I was then taken to the airport, where I loaded my pouches in two of the seats and I took one of the other seats. The ambassador's pilot and a DEA co-pilot were in the air plane ready to go. We took off down the Andes Mountains to the Amazon Basin. Because of the threat of storms along the mountain range the flight plan was to fly several hundred miles east of the Andes along the Amazon Basin.
The pilot had contact with the air traffic controllers in Ecuador for about the first hour and then was told to contact the air traffic controllers in Brazil for further instructions.
If you have never flown over the Amazon Basin you cannot believe just how vast and empty it looks from way above.
The co-pilot started broadcasting about every 10 minutes trying to contact the Brazilian air traffic controllers for further instructions. After about two hours, and no contact, he made radio contact with a missionary in the jungle who was monitoring his calls. In a lengthy conversation, the missionary mentioned that he had been with the natives in the Amazon Basin for nearly 12 years and had a very large antenna field that was put up by the natives in the tree tops above the jungle canopy. He said he had a "powerful" radio that he assured us he could reach the Brazilian air traffic controllers with, but suggested that when he turned up the power we may want to have our radio turned off, just in case he over powered it and blew it out. He suggested he be given 15 minutes and then call him back.
Fifteen minutes later the co-pilot again contacted the missionary. He reported that he had make contact with the air traffic controllers. He was able to obtain instructions from them for our new heading and informed us that we should contact air traffic control in Bolivia next.
About 30 minutes out of La Paz the co-pilot again started calling air traffic control every two minutes for landing instructions. No one answered his call. He was just minutes from the airport and within sight of it when a set of runway lights were turned on. There was still no response. The pilot took this as an okay to land and in we went. He taxied to the end of the runway, helped me take the pouches out of the aircraft, revved up his engines and took off for Peru to get fuel for the trip back to Quito.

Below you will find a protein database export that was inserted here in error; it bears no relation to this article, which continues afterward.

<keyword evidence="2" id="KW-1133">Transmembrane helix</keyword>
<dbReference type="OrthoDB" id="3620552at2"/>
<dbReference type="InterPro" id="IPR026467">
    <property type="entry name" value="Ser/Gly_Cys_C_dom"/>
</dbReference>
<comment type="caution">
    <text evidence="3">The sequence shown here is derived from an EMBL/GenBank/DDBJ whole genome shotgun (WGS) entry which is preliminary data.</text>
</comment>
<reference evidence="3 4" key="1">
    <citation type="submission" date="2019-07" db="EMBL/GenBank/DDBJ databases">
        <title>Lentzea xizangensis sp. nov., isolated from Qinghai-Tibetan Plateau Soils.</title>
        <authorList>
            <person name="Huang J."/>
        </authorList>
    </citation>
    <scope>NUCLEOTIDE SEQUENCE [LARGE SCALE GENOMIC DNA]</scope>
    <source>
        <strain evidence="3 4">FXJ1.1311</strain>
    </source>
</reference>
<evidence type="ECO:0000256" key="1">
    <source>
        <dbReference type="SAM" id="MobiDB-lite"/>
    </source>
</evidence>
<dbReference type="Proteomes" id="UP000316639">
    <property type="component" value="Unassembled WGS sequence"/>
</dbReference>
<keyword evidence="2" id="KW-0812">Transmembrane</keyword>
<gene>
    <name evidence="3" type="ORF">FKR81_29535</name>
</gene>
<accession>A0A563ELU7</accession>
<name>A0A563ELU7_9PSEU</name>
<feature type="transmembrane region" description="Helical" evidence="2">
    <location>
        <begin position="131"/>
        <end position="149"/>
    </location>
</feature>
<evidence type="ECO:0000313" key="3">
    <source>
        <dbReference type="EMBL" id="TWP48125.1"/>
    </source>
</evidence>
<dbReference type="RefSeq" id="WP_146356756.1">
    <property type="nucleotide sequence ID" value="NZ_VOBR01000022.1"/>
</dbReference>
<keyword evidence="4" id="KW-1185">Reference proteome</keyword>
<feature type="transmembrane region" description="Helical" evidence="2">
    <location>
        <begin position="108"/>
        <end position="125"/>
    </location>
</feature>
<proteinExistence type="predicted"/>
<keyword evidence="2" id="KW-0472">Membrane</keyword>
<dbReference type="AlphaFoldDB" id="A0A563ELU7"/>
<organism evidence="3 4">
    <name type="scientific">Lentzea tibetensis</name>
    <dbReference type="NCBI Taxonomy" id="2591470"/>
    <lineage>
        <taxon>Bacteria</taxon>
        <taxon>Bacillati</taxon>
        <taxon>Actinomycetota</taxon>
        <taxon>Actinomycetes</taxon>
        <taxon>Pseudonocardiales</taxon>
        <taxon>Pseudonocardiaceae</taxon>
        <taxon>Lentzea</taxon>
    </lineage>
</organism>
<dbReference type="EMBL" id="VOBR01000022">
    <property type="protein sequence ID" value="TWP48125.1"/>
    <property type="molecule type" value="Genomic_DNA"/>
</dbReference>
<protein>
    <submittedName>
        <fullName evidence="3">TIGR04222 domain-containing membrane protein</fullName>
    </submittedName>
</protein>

There I sat, with two Top Secret pouches and my personal suit case several hundred yards from the airport terminal. After a couple minutes trying to decide what to do, I saw a large vehicle came through the fence along side one of the hangers and sped down the runway toward me. It was U.S. Embassy personnel. They had been waiting several hours for my arrival and were about to give up when they saw the runway lights come on and us land.
They whisked me out of the airport, without going through customs, which was closed because of the strike, and took me to the embassy where I dropped off my pouches. They then took me to a hotel about eight blocks down the hill from the embassy --- understand everything in La Paz is either up hill from or down hill from.
After I checked in and dropped off my bags they took me to dinner at a local restaurant and then took me back to the hotel.
When they took me back to the hotel, they handed me a small canvas bag with two personal size bottles of oxygen with built in face masks. I asked what this is for and they said you will know before morning comes.
Boy, were they right! About 2:00 a.m. I woke up gasping for breath with a headache that felt like someone was inside my head trying to get out with an ice pick. I grabbed one of the small oxygen tanks, turned it on, and immediately started taking oxygen. In a few minutes I was able to go back to sleep, but about every two hours I woke up for another shot of oxygen.